I tell this story for a multitude of reasons. The first being that sometimes I feel that players these days lack the "I'll prove them wrong" mentality. I think players these days tend to move teams, move schools, quit sports, or have mom or dad write a scathing email to the athletic director trying to get the head coach fired. I think developing the "I'll prove them wrong" mentality is one of the best things that comes from sports.
The second reason I tell this story is truly why I'm obsessed with coaching. I was never really pushed to become a "practice player" and to work harder in training. My thing with soccer was always studying the game rather than working to become the best I could be on the field throughout hard work. I'd rather study a professional goalkeeper than go out and run 5 miles. I'd rather go into my backyard and hit the ball against a brick fireplace and work on reaction saves, then go to an hour and a half training session where all we would do is scrimmage. I don't want that to happen to the players I work with. I want to help get the most out of the players I work with. I want to help them realize that they have more potential than what they are currently getting out of themselves.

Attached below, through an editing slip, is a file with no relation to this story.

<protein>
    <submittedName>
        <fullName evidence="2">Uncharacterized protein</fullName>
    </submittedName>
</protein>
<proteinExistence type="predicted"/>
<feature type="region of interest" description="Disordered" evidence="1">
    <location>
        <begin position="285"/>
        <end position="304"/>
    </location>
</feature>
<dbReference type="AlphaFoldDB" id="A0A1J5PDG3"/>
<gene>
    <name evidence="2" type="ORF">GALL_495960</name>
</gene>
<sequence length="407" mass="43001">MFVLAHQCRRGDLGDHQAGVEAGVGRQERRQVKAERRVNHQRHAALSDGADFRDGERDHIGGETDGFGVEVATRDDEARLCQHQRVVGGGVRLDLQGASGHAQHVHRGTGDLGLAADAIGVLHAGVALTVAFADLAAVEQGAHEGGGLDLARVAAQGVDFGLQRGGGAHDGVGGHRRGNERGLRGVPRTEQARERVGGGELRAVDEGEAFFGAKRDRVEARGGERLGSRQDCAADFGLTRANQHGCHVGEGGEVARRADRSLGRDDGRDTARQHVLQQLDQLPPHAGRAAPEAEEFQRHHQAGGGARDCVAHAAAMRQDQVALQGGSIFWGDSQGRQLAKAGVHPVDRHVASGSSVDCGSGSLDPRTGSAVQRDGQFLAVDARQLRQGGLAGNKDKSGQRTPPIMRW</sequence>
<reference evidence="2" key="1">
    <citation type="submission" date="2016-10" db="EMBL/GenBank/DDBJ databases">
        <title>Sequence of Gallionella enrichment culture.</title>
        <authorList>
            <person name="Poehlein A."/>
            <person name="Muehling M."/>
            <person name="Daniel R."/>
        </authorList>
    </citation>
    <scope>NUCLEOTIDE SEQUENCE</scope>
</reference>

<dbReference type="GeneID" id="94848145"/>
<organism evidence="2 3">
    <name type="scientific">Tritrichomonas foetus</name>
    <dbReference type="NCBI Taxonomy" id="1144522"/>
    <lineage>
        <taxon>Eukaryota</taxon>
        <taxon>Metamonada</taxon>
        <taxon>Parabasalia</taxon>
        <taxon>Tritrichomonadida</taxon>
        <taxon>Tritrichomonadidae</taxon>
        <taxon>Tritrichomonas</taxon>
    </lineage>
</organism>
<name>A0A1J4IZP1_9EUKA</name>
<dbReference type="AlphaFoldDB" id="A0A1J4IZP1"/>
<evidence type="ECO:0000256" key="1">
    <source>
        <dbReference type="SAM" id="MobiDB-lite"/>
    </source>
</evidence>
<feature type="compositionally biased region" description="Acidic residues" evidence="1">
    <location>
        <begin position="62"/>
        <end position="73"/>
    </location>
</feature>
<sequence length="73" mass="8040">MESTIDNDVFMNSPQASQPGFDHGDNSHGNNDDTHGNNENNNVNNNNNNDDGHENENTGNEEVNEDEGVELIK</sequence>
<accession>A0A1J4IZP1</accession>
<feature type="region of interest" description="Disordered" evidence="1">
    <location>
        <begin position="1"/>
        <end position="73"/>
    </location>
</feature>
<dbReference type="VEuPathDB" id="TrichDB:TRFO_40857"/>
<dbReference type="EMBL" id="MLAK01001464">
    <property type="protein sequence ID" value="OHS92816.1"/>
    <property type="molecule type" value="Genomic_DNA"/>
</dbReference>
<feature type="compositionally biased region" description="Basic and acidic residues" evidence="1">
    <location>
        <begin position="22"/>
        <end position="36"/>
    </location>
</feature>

The third and final reason is that, when I first started coaching, I enjoyed games WAY MORE than training teams. All of my enjoyment game during the competitiveness of game day. I used to actually mock "trainers" that didn't get to coach the game. Funny how my philosophy changed. I now realize that the most important part of a players development is what they do during the week leading up to the game. I was a firm believer in "the game is the best teacher." While it still is, the best teachers are the ones that help players realize the importance of training and make them WANT TO train even more. The players that enjoy training have a HUGE advantage compared to the players that despise training.